Geoluread & Genie, 2017

Single screen, 16:9, HD animation & 16mm transferred to digital, stereo sound

This work is a digital moving image file (.mov) Edition of 5 + 2 A.P.

Duration: 4 min

Hand processed 16mm film from a Spanish region famed for its orange exports. Orange being the running thread and catalyst to the work, the framework of the film is the relationships between language, culture and cognition.

The fragments of type that flash across the screen are the four known words that Genie Wiley (the feral child) could speak when taken into custody by the state in 1970:


The phonetic utterances are sounds from Láadan : a feminist constructed language created in 1982 by Suzette Haden Elgin in her science fiction book Native Tongue. The language was constructed to test the Sapir–Whorf hypothesis, specifically to determine if development of a language aimed at expressing the views of women would shape a culture; a subsidiary hypothesis was that Western natural languages may be better suited for expressing the views of men than women. Láadan contains a number of words that are used to make unambiguous statements that include how one feels about what one is saying. According to Elgin, this is designed to counter male-centered language's limitations on women.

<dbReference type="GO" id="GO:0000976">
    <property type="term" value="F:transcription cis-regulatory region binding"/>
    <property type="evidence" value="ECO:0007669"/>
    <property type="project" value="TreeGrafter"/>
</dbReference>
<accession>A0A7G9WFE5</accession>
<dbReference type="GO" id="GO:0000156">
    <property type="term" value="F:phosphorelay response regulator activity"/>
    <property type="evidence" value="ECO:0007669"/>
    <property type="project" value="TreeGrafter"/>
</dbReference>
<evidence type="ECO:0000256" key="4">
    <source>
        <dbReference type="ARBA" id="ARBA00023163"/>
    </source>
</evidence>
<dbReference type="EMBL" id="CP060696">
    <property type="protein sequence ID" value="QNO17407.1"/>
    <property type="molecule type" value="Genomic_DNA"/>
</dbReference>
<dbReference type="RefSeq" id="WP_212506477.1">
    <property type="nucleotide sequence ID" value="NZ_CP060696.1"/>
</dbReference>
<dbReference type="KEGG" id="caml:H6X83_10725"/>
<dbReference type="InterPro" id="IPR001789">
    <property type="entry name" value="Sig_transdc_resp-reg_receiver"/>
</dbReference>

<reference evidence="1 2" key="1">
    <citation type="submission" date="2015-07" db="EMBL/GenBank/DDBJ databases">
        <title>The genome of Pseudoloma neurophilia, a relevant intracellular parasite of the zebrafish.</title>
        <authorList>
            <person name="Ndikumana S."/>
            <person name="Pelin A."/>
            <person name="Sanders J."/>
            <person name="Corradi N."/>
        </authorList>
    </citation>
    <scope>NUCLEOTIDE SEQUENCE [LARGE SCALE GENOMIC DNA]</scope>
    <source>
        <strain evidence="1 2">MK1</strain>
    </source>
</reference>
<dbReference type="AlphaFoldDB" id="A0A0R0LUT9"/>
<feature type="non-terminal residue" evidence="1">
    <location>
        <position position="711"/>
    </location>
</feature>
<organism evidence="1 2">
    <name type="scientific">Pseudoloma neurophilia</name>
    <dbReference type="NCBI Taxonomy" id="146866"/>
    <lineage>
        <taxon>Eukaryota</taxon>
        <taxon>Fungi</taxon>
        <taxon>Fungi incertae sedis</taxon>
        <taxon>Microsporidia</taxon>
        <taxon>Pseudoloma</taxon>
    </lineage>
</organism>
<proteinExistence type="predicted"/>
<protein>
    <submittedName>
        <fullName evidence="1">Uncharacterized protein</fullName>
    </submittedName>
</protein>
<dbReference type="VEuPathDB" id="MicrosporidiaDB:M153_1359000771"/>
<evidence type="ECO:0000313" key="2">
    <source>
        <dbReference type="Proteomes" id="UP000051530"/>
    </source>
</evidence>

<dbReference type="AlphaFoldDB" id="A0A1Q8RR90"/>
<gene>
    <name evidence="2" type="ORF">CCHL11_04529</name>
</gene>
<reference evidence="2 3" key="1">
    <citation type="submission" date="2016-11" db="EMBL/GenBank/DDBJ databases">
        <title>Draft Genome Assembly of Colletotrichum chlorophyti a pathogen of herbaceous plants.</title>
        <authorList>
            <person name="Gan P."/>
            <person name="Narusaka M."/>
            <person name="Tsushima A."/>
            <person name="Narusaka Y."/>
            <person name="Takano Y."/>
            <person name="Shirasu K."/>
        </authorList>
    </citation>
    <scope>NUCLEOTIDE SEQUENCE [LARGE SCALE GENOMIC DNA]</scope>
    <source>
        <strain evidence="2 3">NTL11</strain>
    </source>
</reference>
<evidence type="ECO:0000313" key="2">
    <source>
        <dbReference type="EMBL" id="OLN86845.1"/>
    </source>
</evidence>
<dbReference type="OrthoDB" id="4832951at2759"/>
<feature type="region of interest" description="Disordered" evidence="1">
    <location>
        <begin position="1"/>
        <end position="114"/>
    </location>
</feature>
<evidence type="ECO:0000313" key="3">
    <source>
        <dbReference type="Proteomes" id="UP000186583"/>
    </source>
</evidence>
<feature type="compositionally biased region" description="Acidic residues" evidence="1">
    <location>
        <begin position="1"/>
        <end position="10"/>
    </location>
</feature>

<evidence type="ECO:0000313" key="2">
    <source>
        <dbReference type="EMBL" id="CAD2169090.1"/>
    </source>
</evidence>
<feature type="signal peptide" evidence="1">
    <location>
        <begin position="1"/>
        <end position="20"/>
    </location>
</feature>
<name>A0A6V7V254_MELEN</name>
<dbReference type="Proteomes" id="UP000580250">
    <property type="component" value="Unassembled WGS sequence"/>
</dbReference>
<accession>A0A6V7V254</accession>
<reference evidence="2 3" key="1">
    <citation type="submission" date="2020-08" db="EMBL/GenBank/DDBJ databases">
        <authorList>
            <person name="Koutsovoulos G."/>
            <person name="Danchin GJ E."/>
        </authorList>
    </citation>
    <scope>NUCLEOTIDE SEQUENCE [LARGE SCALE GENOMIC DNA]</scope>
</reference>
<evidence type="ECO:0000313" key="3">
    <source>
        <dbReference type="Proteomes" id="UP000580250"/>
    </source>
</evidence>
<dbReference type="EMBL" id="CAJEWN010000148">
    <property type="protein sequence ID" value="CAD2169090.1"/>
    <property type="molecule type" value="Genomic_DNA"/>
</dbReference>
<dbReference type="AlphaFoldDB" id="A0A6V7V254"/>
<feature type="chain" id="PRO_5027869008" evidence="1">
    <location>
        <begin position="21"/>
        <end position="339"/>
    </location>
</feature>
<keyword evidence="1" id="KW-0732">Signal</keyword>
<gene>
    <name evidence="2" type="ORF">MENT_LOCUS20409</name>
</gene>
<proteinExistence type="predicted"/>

The earliest etymological usage of orange as a word in English refers to the fruit; the colour was later named after the fruit. Before the English-speaking world was exposed to the fruit, the colour was referred to as yellow-red or geoluread in Old English or red-yellow.

Genie was the pseudonym for a feral child who was a victim of severe abuse, neglect, and social isolation. Her circumstances are prominently recorded in the annals of linguistics and abnormal child psychology. The extent of Genie's isolation prevented her from being exposed to any significant amount of speech, and as a result she did not acquire language during childhood.